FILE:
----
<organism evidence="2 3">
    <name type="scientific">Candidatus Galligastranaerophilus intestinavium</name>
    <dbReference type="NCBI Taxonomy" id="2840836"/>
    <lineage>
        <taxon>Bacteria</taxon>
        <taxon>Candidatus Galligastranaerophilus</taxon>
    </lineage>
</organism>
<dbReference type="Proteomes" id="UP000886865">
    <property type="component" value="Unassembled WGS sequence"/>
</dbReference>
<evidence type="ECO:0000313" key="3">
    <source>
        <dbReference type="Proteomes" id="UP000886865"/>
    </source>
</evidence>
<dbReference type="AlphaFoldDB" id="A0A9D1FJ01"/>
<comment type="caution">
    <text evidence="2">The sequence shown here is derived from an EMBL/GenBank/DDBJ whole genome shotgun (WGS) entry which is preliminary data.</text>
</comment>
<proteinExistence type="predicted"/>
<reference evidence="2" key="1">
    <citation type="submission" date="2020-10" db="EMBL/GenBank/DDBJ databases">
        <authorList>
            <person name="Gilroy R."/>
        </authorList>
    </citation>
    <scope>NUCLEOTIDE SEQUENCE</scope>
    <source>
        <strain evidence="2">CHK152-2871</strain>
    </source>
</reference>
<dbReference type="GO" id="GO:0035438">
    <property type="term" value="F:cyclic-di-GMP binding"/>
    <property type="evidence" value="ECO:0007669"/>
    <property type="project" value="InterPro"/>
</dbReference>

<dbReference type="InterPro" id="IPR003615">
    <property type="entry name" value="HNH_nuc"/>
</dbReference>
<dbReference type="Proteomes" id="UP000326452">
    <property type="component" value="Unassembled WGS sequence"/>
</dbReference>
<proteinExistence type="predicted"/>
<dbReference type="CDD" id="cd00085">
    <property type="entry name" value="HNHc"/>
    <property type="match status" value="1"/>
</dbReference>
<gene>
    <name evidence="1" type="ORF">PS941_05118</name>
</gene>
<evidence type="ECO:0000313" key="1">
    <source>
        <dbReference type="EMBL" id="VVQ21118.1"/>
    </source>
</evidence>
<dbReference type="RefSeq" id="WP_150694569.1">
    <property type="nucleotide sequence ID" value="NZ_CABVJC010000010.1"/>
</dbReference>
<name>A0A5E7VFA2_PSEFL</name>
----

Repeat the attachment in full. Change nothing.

<organism evidence="2 3">
    <name type="scientific">Candidatus Galligastranaerophilus intestinavium</name>
    <dbReference type="NCBI Taxonomy" id="2840836"/>
    <lineage>
        <taxon>Bacteria</taxon>
        <taxon>Candidatus Galligastranaerophilus</taxon>
    </lineage>
</organism>
<dbReference type="Proteomes" id="UP000886865">
    <property type="component" value="Unassembled WGS sequence"/>
</dbReference>
<evidence type="ECO:0000313" key="3">
    <source>
        <dbReference type="Proteomes" id="UP000886865"/>
    </source>
</evidence>
<dbReference type="AlphaFoldDB" id="A0A9D1FJ01"/>
<comment type="caution">
    <text evidence="2">The sequence shown here is derived from an EMBL/GenBank/DDBJ whole genome shotgun (WGS) entry which is preliminary data.</text>
</comment>
<proteinExistence type="predicted"/>
<reference evidence="2" key="1">
    <citation type="submission" date="2020-10" db="EMBL/GenBank/DDBJ databases">
        <authorList>
            <person name="Gilroy R."/>
        </authorList>
    </citation>
    <scope>NUCLEOTIDE SEQUENCE</scope>
    <source>
        <strain evidence="2">CHK152-2871</strain>
    </source>
</reference>
<dbReference type="GO" id="GO:0035438">
    <property type="term" value="F:cyclic-di-GMP binding"/>
    <property type="evidence" value="ECO:0007669"/>
    <property type="project" value="InterPro"/>
</dbReference>

<dbReference type="InterPro" id="IPR003615">
    <property type="entry name" value="HNH_nuc"/>
</dbReference>
<dbReference type="Proteomes" id="UP000326452">
    <property type="component" value="Unassembled WGS sequence"/>
</dbReference>
<proteinExistence type="predicted"/>
<dbReference type="CDD" id="cd00085">
    <property type="entry name" value="HNHc"/>
    <property type="match status" value="1"/>
</dbReference>
<gene>
    <name evidence="1" type="ORF">PS941_05118</name>
</gene>
<evidence type="ECO:0000313" key="1">
    <source>
        <dbReference type="EMBL" id="VVQ21118.1"/>
    </source>
</evidence>
<dbReference type="RefSeq" id="WP_150694569.1">
    <property type="nucleotide sequence ID" value="NZ_CABVJC010000010.1"/>
</dbReference>
<name>A0A5E7VFA2_PSEFL</name>